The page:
Judges: Linn (author), Friedman, Dyk [Appealed from N.D. Cal., Judge Alsup]
In Therasense, Inc. v. Becton, Dickinson & Co., Nos. 09-1008, -1009, -1010, -1034, -1035, -1036, -1037 (Fed. Cir. Jan. 25, 2010), the Federal Circuit affirmed the district court’s denial of JMOL. The Court found that the district court’s legally erroneous jury instruction on the law of anticipation did not prejudice the jury’s verdict of “anticipation or obviousness,” where the claims in question would have been obvious as a matter of law, and therefore affirmed the district court’s judgment.
Therasense, Inc. (now known as Abbott Diabetes Care, Inc.) and Abbott Laboratories (collectively “Abbott”), the owners of U.S. Patent No. 5,628,890 (“the ’890 patent”), sued Becton, Dickinson & Co. and Nova Biomedical Corp. (collectively “BD/Nova”) for infringement of claims 11 and 12 of the ’890 patent by making, using, and selling a product called BD™ Test Strips. BD/Nova denied infringement and asserted that the claims were invalid under 35 U.S.C. §§ 102, 103, and 112. Specifically, BD/Nova asserted that the claims were anticipated or rendered obvious in light of U.S. Patent No. 5,120,420 (“Nankai”) and U.S. Patent No. 5,582,697 (“Ikeda”). The jury found that BD/Nova had infringed claims 11 and 12 under the DOE, and also that claims 11 and 12 were invalid under § 102 or § 103, and § 112. Slip op. at 1.
The jury used a special verdict form and checked “Yes” to the following two questions: (1) “Have defendants proven by clear and convincing evidence that Claims 11 and 12 of the ’890 patent are invalid by reason of anticipation or obviousness?” and (2) “Have defendants proven by clear and convincing evidence that Claims 11 and 12 of the ’890 patent are invalid by reason of inadequate written description?” Id. at 4-5. The district court entered judgment in favor of BD/Nova on all counts relating to the ’890 patent and denied Abbott’s post-trial motions for JMOL and a new trial.
Abbott appealed the judgment and challenged the district court’s denial of its motions for JMOL and for a new trial. Abbott’s appeal sought to overturn the jury’s two verdicts of “anticipation or obviousness” and “inadequate written description.” Id. at 6. BD/Nova also cross-appealed the jury’s finding of infringement, but its cross-appeal was dismissed as improper because judgment had been entered in favor of BD/Nova on all counts.
“The erroneous jury instruction on the law of anticipation could not have changed the verdict of ‘anticipation or obviousness,’ and obviousness based on Nankai alone is sufficient to support that verdict as a matter of law.” Slip op. at 17.
With regard to the “anticipation or obviousness” issue, Abbott contended that the verdict encompassed the separate legal theories of anticipation and obviousness, and that if either theory was legally flawed or unsupported, the verdict must be reversed or a new trial granted. Particularly, Abbott argued that the jury instructions regarding the law of anticipation were legally erroneous and that the jury could not have found the claims obvious under either of BD/Nova’s two obviousness contentions. The Court determined that a jury verdict could only be set aside if the jury instructions were both legally erroneous and prejudicial.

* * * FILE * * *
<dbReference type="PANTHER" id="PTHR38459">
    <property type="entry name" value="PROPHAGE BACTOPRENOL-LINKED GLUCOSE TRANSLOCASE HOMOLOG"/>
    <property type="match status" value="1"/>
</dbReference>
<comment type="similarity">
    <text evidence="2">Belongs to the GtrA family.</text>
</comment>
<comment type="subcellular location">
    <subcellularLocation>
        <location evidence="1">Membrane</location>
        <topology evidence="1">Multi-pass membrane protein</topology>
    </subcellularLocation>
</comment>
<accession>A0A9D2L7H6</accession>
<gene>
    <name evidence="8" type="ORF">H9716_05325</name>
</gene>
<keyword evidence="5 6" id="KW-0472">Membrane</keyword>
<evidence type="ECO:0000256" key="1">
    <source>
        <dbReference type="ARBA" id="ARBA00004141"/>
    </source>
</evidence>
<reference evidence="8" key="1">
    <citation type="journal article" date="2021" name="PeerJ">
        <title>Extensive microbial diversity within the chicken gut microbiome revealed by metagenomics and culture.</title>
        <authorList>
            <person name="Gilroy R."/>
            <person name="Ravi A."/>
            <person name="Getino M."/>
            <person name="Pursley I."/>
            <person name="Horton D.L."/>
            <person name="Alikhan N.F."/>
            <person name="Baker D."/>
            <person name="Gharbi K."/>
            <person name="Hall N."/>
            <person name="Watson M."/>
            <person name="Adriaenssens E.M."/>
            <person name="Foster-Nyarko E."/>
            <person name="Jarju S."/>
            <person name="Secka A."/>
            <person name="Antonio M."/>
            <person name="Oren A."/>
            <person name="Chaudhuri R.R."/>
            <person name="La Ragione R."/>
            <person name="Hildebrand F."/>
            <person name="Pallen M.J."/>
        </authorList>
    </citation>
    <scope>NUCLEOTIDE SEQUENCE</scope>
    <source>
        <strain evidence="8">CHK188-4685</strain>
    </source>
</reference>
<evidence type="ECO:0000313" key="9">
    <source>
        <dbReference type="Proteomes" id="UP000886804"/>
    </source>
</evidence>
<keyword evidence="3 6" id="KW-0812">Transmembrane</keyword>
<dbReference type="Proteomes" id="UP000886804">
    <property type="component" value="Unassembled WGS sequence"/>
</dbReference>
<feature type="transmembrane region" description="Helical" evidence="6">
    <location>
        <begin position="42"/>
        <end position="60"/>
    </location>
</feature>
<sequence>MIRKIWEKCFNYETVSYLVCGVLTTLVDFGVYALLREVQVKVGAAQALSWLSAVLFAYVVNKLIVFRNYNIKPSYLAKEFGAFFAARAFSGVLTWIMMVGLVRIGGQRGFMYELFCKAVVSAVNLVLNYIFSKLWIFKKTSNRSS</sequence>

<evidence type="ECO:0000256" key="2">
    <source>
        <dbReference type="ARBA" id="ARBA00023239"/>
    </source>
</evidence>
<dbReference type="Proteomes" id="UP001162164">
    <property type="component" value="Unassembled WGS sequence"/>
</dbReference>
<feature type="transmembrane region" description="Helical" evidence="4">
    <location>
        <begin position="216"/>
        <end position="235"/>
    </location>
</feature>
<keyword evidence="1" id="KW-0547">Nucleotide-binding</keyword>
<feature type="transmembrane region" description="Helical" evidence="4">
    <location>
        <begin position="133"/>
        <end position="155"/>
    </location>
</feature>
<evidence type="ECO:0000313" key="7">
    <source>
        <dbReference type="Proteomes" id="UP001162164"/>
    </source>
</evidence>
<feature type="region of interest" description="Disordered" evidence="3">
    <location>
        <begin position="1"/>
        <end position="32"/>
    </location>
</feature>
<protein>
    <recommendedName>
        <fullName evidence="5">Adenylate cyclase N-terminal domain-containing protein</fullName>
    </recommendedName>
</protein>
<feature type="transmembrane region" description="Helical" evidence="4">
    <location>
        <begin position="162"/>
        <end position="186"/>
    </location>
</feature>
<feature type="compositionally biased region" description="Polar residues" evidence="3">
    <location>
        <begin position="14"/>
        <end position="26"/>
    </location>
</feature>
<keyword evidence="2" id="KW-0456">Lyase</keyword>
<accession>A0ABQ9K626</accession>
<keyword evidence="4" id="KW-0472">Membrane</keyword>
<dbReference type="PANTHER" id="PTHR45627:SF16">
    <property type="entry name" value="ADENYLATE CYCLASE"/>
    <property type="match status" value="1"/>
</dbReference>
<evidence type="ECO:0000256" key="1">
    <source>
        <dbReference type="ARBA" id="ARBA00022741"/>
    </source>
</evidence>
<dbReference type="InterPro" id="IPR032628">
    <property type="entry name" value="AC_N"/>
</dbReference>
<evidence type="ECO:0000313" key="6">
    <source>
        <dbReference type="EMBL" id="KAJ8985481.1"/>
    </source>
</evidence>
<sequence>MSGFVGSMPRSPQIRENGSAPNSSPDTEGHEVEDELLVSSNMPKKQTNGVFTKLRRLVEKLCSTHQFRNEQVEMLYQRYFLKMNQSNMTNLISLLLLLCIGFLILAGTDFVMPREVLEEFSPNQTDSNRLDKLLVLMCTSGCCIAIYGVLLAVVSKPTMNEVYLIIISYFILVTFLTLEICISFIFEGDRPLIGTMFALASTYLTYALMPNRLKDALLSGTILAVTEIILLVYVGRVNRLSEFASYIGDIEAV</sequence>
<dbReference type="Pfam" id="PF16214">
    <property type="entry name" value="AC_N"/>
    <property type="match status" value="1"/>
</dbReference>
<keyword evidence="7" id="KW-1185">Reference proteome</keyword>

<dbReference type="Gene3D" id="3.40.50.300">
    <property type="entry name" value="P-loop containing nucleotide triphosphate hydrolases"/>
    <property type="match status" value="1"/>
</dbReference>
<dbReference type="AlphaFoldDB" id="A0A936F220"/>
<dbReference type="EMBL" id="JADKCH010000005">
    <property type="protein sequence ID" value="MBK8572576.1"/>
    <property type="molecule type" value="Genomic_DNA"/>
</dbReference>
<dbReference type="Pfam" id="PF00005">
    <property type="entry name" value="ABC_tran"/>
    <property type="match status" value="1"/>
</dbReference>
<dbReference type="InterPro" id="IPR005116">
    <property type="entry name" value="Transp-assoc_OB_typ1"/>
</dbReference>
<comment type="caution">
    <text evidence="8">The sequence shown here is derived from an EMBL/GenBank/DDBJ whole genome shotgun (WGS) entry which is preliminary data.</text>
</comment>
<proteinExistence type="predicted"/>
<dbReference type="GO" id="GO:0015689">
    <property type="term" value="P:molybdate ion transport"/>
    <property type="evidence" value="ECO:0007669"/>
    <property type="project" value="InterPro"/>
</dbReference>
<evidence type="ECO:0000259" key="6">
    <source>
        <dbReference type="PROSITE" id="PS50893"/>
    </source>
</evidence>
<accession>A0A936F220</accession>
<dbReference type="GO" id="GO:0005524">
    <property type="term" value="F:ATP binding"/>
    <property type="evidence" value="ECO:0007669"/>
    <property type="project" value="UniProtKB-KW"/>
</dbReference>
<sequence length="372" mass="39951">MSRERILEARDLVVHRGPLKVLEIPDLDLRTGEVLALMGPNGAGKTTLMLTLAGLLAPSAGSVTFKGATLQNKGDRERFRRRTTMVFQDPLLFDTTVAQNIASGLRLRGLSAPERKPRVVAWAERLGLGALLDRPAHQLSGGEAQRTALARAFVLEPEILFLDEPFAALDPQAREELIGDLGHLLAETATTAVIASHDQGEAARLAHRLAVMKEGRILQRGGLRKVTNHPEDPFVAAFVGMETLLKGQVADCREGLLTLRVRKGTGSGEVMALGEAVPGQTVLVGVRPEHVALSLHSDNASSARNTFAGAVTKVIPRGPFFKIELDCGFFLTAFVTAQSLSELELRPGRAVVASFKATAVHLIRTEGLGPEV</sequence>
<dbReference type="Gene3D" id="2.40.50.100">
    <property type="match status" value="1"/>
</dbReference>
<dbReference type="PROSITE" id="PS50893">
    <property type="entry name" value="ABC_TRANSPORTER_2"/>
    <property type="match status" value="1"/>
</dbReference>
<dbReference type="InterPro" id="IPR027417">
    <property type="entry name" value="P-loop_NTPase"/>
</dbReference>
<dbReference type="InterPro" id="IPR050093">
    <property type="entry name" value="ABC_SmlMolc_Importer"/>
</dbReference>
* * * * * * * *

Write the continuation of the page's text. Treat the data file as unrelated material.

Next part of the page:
In addressing the first issue, the Court examined the jury instructions regarding the law of obviousness. The jury had been instructed that, for anticipation to apply, it is not necessary that the prior art reference expressly lay out the elements in the exact way laid out in the claim, and that it is sufficient if the single reference would have informed those skilled in the art that all of the claimed elements could have been arranged as in the claimed invention. Id. at 7. The Court found these instructions to be legally erroneous, noting that for a claim to be anticipated, each element of the claim must be disclosed, either expressly or inherently, in a single prior art reference, and the claimed arrangement or combination of those elements must also be disclosed, either expressly or inherently, in that same prior art reference. Id. at 10. The Court then moved on to determine whether the erroneous instructions had a prejudicial effect.
The Court held that the erroneous jury instructions on the law of anticipation could not have changed the result in this case because the claims at issue would have been obvious as a matter of law, such that no reasonable jury could have returned a verdict that the claims were not obvious. The Court decided that only one legal theory upon which the jury’s decision was based was required to be supported in law and in fact. The Court examined the Nankai patent and determined that it disclosed all of the features and limitations of claims 11 and 12 of the ’890 patent, in an arrangement sufficiently similar to that of the claims to render the claims obvious as a matter of law. Because the jury must at least have found the claims obvious over the Nankai patent, the Court declined to address whether the alternative legal theories of obviousness over Nankai in view of Ikeda, or anticipation over Nankai were supported. Id. at 16. The Court further declined to address Abbott’s challenge to the verdict that claims 11 and 12 of the ’890 patent were invalid based on inadequacy of written description.